Looking for stray objects washed up by the swell on an abandonned seashore at dusk can be a magical ritual. You're probably hungry, after a whole day at the beach; the sun has set and the sea is getting darker, the waves are getting bigger, gulls are screaming and you're wondering if a huge strange fish stranded on the sand is something you should take with you in your plastic bag or not. Some invisible force makes you want to look everywhere, and for more: find more love letters forgotten under the sand, more nautical maps stuck under a piece of wood or more debris from cargo boats with amazing typography on them.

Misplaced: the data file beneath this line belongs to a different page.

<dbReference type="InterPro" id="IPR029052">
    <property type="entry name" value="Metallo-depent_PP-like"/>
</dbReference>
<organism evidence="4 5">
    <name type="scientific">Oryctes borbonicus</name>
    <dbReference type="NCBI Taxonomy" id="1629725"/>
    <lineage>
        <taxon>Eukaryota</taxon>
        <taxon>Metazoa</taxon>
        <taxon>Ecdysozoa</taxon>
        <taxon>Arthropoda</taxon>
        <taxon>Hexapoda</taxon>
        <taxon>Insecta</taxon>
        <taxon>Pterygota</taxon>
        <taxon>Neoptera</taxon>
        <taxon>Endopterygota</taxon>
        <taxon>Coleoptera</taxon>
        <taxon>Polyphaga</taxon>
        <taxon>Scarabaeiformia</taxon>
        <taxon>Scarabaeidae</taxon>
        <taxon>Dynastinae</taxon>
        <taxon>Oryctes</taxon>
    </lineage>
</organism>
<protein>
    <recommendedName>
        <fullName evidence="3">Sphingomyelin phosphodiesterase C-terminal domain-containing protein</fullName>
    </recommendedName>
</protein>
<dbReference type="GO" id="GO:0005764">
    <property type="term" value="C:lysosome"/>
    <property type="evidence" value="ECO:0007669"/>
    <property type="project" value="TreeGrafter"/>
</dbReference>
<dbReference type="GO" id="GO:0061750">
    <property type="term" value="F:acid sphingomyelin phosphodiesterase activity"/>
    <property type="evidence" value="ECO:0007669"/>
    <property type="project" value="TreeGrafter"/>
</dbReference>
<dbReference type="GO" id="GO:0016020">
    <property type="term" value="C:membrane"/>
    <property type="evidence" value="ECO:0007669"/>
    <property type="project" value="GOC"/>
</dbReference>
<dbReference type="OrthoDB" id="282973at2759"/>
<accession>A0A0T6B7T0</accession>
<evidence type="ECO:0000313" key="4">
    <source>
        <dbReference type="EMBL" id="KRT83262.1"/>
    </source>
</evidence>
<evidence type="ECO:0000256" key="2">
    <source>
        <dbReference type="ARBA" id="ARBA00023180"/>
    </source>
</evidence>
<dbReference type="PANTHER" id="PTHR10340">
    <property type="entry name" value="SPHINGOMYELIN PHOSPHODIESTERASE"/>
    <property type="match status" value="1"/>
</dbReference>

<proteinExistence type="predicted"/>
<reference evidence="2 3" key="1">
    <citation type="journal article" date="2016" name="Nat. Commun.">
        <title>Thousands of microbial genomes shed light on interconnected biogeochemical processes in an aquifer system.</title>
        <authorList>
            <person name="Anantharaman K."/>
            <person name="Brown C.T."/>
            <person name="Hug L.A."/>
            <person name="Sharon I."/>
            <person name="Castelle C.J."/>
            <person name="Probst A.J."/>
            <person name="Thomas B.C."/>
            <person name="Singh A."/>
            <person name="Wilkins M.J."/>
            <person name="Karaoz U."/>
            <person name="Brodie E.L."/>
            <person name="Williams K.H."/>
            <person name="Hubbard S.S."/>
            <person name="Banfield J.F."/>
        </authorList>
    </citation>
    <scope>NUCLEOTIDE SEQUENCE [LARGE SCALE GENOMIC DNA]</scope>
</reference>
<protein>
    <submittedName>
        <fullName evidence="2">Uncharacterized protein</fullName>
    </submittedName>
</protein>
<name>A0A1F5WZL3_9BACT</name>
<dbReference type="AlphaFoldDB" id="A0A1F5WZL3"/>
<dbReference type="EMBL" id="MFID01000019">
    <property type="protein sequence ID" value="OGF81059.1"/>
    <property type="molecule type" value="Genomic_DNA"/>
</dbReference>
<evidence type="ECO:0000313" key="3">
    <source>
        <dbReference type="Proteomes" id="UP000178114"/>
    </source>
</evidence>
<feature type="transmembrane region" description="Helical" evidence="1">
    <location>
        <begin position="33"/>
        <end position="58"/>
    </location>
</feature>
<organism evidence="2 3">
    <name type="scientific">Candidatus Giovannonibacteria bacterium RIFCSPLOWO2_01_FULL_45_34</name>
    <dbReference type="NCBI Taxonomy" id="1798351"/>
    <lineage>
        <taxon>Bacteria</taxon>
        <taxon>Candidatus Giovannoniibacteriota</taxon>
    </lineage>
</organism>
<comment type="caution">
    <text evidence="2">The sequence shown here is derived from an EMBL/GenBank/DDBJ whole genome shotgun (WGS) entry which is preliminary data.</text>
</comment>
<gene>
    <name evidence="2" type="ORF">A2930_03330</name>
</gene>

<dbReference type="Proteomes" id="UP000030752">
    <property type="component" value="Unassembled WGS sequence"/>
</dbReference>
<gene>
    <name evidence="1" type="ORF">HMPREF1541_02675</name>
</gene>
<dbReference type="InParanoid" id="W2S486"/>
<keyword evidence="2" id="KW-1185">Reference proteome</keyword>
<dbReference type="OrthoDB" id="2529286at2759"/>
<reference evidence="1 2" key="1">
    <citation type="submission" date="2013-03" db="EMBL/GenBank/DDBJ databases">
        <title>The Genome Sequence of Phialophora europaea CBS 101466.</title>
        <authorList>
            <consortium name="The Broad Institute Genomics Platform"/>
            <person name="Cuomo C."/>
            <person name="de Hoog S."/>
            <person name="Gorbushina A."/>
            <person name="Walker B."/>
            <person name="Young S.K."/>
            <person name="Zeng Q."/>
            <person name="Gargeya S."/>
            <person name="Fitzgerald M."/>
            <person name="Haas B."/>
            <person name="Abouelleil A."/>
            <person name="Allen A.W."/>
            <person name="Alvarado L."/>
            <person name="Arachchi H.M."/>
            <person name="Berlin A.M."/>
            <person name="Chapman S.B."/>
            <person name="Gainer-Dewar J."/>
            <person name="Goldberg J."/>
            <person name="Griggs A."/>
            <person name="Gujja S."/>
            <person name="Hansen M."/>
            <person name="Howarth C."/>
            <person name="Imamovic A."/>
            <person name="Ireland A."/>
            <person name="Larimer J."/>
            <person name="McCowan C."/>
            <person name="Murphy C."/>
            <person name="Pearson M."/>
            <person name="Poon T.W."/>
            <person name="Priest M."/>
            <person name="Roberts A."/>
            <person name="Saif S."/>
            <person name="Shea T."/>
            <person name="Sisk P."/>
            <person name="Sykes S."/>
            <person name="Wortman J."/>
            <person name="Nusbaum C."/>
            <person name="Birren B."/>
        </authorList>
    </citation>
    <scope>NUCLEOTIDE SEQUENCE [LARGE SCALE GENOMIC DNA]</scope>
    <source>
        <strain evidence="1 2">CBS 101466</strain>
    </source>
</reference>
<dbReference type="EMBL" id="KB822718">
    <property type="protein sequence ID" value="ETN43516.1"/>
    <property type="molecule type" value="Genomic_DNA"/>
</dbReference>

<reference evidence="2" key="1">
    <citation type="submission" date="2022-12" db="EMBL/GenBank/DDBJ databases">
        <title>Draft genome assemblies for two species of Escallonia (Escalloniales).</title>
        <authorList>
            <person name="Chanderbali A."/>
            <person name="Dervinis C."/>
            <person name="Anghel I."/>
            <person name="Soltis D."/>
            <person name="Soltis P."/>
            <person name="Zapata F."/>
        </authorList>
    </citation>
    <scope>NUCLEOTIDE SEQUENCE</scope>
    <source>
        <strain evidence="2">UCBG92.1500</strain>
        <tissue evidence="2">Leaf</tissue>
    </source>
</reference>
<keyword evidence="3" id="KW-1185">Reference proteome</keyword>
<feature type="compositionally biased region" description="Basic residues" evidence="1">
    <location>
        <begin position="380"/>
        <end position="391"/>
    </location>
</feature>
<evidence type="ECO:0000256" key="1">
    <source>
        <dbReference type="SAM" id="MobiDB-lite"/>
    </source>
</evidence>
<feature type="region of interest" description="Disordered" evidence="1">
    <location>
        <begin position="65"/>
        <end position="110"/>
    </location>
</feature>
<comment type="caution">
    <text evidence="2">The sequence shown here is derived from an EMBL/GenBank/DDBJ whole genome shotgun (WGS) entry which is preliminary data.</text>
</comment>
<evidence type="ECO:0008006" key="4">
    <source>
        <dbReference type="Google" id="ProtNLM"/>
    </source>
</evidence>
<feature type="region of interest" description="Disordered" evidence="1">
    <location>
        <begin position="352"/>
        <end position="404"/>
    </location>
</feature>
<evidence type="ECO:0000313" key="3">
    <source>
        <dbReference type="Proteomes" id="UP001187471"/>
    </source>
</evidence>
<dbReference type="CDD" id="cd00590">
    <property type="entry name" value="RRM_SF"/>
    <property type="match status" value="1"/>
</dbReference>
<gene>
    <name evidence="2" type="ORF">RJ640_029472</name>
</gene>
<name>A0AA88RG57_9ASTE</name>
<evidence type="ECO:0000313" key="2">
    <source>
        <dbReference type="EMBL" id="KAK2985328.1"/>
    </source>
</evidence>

I started doing this on Kolybithra bay on the island of Tinos. I expanded my activities on more islands and beaches and collected about a thousand of them in a period of five years and an amazing photographer, Yiannis Hadjiaslanis photographed them on a white studio backdrop. Then we paired them in funny or just nice ways and now a little book is out - called "flotsam & jetsam". Three hundred of these objects parade the book's spreads and, disintegrated as they are by the sea and the sun, they look like "artefacts from a distant alien civilisation" as a friend artist, Zachos Varfis, told me. There's also some great texts in it - the Ian Jeffrey one is a typical academic tour-de-force. I love this book and this project, and i wonder now, now that the project is done, will I ever look again for more of these objects? Or will they forever remain unwanted garbage on the dunes of Kolybithra?